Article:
DECEMBER 09, 2020
Dlaboratory Sweden AB: great potential for CBM in substations
A recently finished project study on the effect of applying condition-based maintenance (CBM) in substations shows that by using data-driven processes, the efficiency of grid maintenance can be improved. The smart grid analytics platform from DLaboratory Sweden AB (dLab) serves as the decision tool for condition determination. The study was carried out in three of Kraftringen’s substations within the framework of Energiforsk’s programme Maintenance of electrical grid.
Today, CBM is a concept more established within the industry sector than within the power distribution sector. However, within IEC 61850, application, and standardization of CBM for substations and power grids are under way. Finding a way of making maintenance work more efficient for energy companies is therefore highly topical. The project Condition-Based Maintenance in Substations focused on two subjects simultaneously; on how condition-based maintenance can be applied to a substation in practice, and on how to implement a data-driven work process in the energy distribution company.
- The manufacturing industry has come a long way in this field, and we realized there is a potential in CBM for the power distribution, says Victor Bagge, project manager at dLab. We wanted to investigate the effort involved, as projects in CBM tend to get extensive and abstract. That was the initial idea for the project.
Starting with data collection, the project studied what substation components have the greatest potential, and how to carry out the data collection to determine the components’ condition. Several substation components were identified as important, among these, the project focused on circuit breaker, on-load tap changer and auxiliary power supply systems. Additional sensors were installed in the three test-bed substations, connected to dLab’s updated grid analytics platform; a platform usually used for identifying both upcoming and urgent faults in the power grid. Interestingly, much of the data already measured in dLab’s platform, were helpful in the process of condition determination.
- We found that even with a limited set of signals and effort we could determine important information about the status of the components, says Victor Bagge. The threshold was lower than expected for starting to collect key data that can be turned into useful information for maintenance decisions.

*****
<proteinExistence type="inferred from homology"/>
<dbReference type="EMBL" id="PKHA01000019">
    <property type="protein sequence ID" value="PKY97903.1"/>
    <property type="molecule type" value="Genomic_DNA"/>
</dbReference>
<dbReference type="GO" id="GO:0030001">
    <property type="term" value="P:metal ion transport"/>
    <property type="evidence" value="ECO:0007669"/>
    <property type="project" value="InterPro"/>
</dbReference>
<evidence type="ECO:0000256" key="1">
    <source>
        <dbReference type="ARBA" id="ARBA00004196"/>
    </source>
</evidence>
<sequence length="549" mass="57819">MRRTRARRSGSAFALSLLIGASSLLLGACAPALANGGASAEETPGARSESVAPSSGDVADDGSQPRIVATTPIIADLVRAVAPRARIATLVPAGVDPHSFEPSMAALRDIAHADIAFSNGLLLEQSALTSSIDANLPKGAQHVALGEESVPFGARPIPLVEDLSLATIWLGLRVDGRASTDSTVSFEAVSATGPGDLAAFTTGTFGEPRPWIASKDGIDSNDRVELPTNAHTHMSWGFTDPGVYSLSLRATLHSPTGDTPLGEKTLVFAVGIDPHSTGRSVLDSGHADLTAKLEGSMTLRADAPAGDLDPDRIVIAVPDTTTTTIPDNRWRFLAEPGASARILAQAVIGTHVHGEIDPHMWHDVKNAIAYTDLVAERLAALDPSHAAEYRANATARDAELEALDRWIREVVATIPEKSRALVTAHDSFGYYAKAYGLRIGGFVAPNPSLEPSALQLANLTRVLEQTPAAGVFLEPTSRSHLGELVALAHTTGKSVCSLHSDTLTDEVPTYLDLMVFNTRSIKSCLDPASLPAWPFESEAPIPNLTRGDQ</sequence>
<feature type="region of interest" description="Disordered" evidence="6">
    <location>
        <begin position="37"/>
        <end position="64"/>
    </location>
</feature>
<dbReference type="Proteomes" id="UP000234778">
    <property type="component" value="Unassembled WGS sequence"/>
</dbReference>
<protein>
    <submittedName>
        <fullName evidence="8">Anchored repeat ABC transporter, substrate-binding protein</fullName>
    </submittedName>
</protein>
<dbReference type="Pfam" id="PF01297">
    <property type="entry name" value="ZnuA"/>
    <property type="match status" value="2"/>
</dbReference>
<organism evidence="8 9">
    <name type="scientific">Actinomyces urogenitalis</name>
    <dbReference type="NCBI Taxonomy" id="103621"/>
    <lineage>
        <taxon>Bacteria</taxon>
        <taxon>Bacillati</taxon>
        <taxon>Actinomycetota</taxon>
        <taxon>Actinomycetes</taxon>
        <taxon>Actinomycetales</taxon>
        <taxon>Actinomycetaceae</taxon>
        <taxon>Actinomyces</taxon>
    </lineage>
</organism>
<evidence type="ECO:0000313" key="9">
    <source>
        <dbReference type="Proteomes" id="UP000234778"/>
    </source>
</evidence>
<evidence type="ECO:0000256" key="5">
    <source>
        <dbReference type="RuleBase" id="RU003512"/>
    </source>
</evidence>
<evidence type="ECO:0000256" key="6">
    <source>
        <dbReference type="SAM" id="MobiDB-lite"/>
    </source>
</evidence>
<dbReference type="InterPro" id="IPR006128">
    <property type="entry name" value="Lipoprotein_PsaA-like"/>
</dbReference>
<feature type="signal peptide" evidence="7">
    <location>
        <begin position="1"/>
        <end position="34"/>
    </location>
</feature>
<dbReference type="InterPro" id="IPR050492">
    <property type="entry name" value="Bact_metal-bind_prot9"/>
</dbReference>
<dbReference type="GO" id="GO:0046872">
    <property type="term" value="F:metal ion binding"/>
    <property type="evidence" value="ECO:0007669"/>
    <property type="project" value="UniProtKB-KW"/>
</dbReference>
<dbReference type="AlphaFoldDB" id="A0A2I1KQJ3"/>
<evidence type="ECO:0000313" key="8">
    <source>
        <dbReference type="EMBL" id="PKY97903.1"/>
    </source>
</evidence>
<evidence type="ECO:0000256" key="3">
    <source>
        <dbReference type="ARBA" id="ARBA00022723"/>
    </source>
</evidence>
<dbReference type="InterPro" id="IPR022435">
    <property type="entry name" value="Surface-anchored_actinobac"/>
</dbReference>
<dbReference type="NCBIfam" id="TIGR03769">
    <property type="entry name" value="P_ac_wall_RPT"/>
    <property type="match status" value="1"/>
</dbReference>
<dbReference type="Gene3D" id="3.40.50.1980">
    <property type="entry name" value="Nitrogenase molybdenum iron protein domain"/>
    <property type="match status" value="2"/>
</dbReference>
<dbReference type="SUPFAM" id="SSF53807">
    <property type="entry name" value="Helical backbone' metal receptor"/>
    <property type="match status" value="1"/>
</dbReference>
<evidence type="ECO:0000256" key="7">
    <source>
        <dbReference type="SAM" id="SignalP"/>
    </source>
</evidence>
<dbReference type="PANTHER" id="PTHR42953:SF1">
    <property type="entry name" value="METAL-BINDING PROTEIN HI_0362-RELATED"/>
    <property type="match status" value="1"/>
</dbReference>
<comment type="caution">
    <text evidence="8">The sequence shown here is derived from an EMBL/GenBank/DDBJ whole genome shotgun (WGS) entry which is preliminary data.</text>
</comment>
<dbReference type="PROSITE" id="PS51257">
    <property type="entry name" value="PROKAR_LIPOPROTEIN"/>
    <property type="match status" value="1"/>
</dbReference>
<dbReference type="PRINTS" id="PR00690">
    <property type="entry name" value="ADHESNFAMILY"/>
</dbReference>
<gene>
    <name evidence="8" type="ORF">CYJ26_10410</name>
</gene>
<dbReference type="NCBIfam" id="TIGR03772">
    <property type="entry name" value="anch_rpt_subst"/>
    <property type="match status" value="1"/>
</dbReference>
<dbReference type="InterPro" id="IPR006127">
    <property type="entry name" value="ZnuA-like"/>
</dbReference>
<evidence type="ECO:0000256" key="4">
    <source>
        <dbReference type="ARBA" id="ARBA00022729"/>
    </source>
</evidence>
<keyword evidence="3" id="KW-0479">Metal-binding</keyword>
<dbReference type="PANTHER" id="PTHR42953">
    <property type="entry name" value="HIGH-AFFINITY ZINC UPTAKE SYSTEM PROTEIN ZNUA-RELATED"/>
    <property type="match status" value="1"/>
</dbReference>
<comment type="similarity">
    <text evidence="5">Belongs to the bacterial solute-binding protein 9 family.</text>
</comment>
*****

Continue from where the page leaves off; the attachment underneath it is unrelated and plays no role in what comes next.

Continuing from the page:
Another important experience from this project was that more condition data of substation components leads to immediate benefits in that they are improving existing maintenance processes. For instance, when carrying out circuit breaker maintenance, it is possible to know beforehand which breakers need a more extensive overhaul rather than finding this during the maintenance work.
Kraftringen’s processes for maintenance, reinvestments and investments were scrutinized in the project, setting a target for, and a plan to reach, data-driven workflow. Among the findings in the study were the importance of embedding and of milestones. It is crucial for the transition that the whole change process is well anchored within the entire organization. Also, a step-by-step process with milestones makes evaluation during the progress easier.
The recommendation from the study for implementing a data-driven way of work in an energy utility company centers around implementing a control model for distribution. First, the overall company strategy needs to be documented, then strategies decided upon, and finally a control model based on the processes used in the company where the main process is to distribute energy is to be implemented. Just as a commercial industry focuses on efficiency throughout the chain, energy distribution companies can adopt the same approach, delivering energy of the correct quality to the right cost just in time, to their customers.
- The study has shown promising results and we believe there is great potential in applying CBM in the power distribution industry. This project has shown that it is possible to start on a small scale to get started and then work towards data-driven processes and plant management. These are exciting findings, and we will develop them further, says Fredrik Akke, CTO at dLab.